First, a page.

IndyMac “received no payment since July of 2011, and had frozen said CREDIT LINE as of 2008 . . . .”[19] The defendants' answers in the quiet-title action were a “fraud on the court” because Deutsche Bank charged off the credit line, but IndyMac never assigned the Deed of Trust to Deutsche Bank and retained it.[20]

         They also allege that the defendants did not dispute Mr. Singh's declaration that the defendants could not reconvey the deed because Deutsch Bank had charged off the line of credit (the loan at issue) and “[y]et said Defendants could have sought authorization from Deutsche Bank but presumably failed to request any demand from Deutsch Bank in order to receive funds and subtract servicing fees.”[21] Moreover, they allege, the defendants cannot seek judicial foreclosure because they did not file compulsory cross-claims in the earlier quiet-title action.[22]

         The plaintiffs thus seek declaratory and injunctive relief “based on the preclusive effect and collateral estoppel of the prior court ruling in favor of Plaintiffs, and based on said Defendants' deliberate failure to file compulsory cross complaints, ” ask to bar “any enforcement of the Credit Line by nonjudicial foreclosure based on the INDYMAC Deed of Trust, ” and ask for “quiet title relief . . . to remove the cloud of title” on their property by “nullifying the INDYMAC Deed of Trust.”[23] They allege that the credit line is not enforceable because the statute of limitations expired (since the last payment in 2011), because they tendered payment full payment under “Civil Codes 1511 and 1512, ” and because the defendants prevented performance by not responding to the plaintiffs' pay off demands and “later refusal to reconvey the INDYMAC Deed of Trust despite Plaintiffs' tender of full payment.”[24]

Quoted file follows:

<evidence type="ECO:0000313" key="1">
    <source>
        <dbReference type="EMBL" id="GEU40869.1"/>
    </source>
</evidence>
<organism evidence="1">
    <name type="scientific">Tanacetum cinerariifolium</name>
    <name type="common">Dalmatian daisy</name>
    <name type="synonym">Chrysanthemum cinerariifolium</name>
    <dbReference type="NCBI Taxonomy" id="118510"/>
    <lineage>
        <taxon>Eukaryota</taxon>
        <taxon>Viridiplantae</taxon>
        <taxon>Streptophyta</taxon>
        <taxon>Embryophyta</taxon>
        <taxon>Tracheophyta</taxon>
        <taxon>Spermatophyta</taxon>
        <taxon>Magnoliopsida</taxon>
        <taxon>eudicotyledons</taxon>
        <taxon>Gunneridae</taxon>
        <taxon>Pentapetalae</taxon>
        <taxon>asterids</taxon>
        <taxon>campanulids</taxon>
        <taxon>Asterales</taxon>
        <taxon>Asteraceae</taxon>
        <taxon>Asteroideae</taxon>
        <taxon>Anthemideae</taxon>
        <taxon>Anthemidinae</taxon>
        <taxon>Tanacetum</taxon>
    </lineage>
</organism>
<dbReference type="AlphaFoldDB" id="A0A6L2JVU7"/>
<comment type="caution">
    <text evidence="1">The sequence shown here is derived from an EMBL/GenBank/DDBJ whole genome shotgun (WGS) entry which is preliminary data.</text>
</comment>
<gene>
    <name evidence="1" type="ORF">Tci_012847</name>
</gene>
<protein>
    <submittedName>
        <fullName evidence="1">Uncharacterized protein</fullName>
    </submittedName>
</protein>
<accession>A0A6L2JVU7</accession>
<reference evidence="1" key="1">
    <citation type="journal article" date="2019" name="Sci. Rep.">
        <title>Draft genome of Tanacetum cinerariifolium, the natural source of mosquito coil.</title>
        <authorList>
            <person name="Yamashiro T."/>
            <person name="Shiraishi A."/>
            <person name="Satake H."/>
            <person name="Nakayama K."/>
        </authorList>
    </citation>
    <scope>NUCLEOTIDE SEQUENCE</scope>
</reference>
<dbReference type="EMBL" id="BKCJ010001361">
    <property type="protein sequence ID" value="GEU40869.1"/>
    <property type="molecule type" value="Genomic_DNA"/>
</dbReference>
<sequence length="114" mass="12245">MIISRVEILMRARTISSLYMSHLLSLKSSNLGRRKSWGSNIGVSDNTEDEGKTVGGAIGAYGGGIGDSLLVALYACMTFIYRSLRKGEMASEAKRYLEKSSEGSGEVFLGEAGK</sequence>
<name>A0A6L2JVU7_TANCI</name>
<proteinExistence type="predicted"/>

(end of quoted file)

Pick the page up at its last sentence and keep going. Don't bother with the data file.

The complaint has three claims: (1) a claim for temporary and permanent injunction relief to prevent foreclosure because the defendants failed to make compulsory cross-claims in the 2015 quiet-title lawsuit “and further reasons set forth in paragraph 24;” (2) a claim for injunctive relief on the same grounds and based on the defendants' fraud by “demanding full payment without the ability to reconvey the security instrument known as the INDYMAC Deed of Trust;” and (3) a claim for declaratory relief and quiet title based on (a) “Select Loan Servicing's”[25] demanding full payment of the note from the plaintiffs without tendering a reconveyance of the deed of trust, (b) the defendants' failure to file compulsory crossclaims in the 2015 lawsuit, and (c) the defendants' representation during the 2015 lawsuit that they represented the servicer and the note holder but actually “WERE ONLY SERVICERS, and could not reconvey the INDYMAC Deed of Trust.”[26]

         Paragraph 24 reads in full:

At the time Plaintiffs filed Plaintiffs['] prior complaint, August 6, 2015, Defendant INDYMAC had admittedly received no payment since July of 2011, and had frozen said CREDIT LINE as of 2008, and Plaintiffs denied knowing of said CREDIT LINE or the INDYMAC Deed of Trust until a title search in June of 2015 revealed the INDYMAC Deed of Trust. The full amount of the CREDIT LINE was due in full at the time Plaintiffs filed their prior Complaint.[27]

         On September 13, 2019, the defendants removed the suit here based on diversity jurisdiction.[28]The defendants then moved to dismiss the complaint for failure to state a claim and (for the plaintiffs' challenge to the assignment to Deutsche Bank) for lack of standing.[29] The court held a hearing on November 14, 2019.


         1. Rule 12(b)(1)

         A complaint must contain a short and plain statement of the ground for the court's jurisdiction. Fed.R.Civ.P. 8(a)(1). The plaintiff has the burden of establishing jurisdiction. Kokkonen v. Guardian Life Ins. Co. of Am., 511 U.S. 375, 377 (1994); Farmers Ins. ...

Buy This Entire Record For $7.95

Download the entire decision to receive the complete text, official citation,
docket number, dissents and concurrences, and footnotes for this case.

Learn more about what you receive with purchase of this case.